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Physics 'Rule Books' for Reality

Newspaper article International New York Times

Physics 'Rule Books' for Reality

Article excerpt

Two new books about physics address the science's competing "rule books" for reality.

The Universe in Your Hand. A Journey Through Space, Time and Beyond. By Christophe Galfard. 386 pages. Flatiron Books. $27.99.

Seven Brief Lessons on Physics. By Carlo Rovelli. Translated by Simon Carnell and Erica Segre. Illustrated. 86 pages. Riverhead Books. $18.

Have you heard the joke about the elderly rabbi who tries to settle a bitter dispute between two men? The rabbi listens to one man's case and pronounces him right. Then he hears the second man's case, and concludes the second man is right. At this point his eavesdropping wife steps in and points out that both men can't possibly be right. To which the rabbi replies, "And you are right as well!"

That conundrum lies at the heart of two new books: Christophe Galfard's "The Universe in Your Hand," and Carlo Rovelli's "Seven Brief Lessons on Physics." Mr. Rovelli uses the case of the indecisive rabbi to illustrate the dilemma faced by theoretical physicists in the 21st century, except in this case what is under dispute are two competing "rule books" for reality: Einstein's general theory of relativity, and quantum mechanics. Each functions perfectly well within its specific realm: Quantum mechanics governs the subatomic world of the very small, while general relativity describes how the world works at very large scales. But neither offers a complete description of how the world works.

Mr. Galfard is a protege of Stephen Hawking, co-authoring a young adult book with Mr. Hawking and his daughter, Lucy, in 2007 ("George's Secret Key to the Universe"). Those Y.A. roots show in "The Universe in Your Hand." There's a lot to be said in defense of plain, simple language, but in this case it proves a mixed bag. The earlier chapters read more like draft scripts for the television series "Cosmos," covering very familiar ground (the sun, the moon, our solar system, stars and galaxies) without doing much to make the material seem fresh.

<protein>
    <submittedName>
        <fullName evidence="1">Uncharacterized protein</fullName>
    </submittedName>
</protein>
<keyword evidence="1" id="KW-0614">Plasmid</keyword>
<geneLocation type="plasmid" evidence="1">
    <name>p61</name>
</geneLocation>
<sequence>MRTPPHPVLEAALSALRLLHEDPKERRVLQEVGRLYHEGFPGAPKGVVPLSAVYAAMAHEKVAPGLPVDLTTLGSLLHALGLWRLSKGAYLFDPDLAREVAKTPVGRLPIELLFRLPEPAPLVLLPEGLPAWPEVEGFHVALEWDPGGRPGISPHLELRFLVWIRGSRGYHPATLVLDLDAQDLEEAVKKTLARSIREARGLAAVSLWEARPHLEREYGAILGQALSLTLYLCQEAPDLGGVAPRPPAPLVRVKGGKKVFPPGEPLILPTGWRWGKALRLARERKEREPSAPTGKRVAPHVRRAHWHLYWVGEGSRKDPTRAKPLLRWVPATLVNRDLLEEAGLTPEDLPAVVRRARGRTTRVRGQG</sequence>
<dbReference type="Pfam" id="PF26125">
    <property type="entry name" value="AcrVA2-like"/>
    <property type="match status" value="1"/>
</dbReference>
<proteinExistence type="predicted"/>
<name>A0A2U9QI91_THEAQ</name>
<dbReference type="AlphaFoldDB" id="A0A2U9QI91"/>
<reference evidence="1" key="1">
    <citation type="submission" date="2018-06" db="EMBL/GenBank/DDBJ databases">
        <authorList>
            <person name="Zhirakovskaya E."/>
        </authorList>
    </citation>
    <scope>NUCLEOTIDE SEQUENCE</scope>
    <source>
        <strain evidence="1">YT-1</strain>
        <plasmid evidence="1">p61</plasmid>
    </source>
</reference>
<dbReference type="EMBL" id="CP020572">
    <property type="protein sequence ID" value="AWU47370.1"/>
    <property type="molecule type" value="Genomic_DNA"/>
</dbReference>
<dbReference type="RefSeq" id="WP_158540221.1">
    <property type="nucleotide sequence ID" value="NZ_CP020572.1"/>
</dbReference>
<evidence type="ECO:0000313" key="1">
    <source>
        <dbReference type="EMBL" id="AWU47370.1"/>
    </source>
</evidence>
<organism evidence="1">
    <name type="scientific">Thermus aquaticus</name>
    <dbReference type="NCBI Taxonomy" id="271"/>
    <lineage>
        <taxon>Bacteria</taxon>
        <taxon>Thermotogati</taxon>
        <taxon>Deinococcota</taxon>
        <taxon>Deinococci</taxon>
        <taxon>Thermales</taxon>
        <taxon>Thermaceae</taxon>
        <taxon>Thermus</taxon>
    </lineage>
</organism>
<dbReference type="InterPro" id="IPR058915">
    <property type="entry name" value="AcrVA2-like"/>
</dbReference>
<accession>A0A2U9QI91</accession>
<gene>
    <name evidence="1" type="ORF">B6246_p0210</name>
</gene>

More problematic is Mr. Galfard's frequent use of the second person -- no doubt to provide a stronger sense of immediacy for the reader -- which wears thin rather quickly and adds a whiff of condescension to the overall tone. He also tends to repeat himself a great deal; for Mr. Galfard, if a point is worth making, it's worth restating at least twice more. The book could easily be trimmed by a third by eliminating some of those redundancies.

That chatty plain-spoken approach pays off, however, once Mr. Galfard digs into the headier realms of special relativity, quantum mechanics, black hole physics and string theory. As befits a Hawking protege, he's quite skilled at clever analogies. For instance, the excitation of atoms is "a bit like children being offered sweets at a party," and the sweets that the children prefer are analogous to which kinds of light an atom will absorb, seen in the absorption lines of atomic spectra. And he deftly sums up why distances must contract and time must dilate under the rules of relativity: Something has to give in order for the speed of light to remain constant regardless of the viewpoint of the observer.

Where Mr. Galfard really shines is in his crystal-clear explanation of quantum field theory -- a welcome inclusion for a popular physics book. Most stick with the intuitive description of matter being made of atoms, and atoms being made of elementary particles, with those particles being composed of quarks. But in reality, the world is made up of fields. Particles are just what we see as a manifestation of those fields. Case in point: The electromagnetic field is "a sea of force out of which virtual particles of light can pop at any moment."

Mr. Galfard even dares to venture where many popular science writers fear to tread with a careful breakdown of how physicists deal with infinities. If we wish to calculate the probability of two electrons bouncing off each other, for example, we can use a classical equation describing how billiard balls scatter as a first approximation. …

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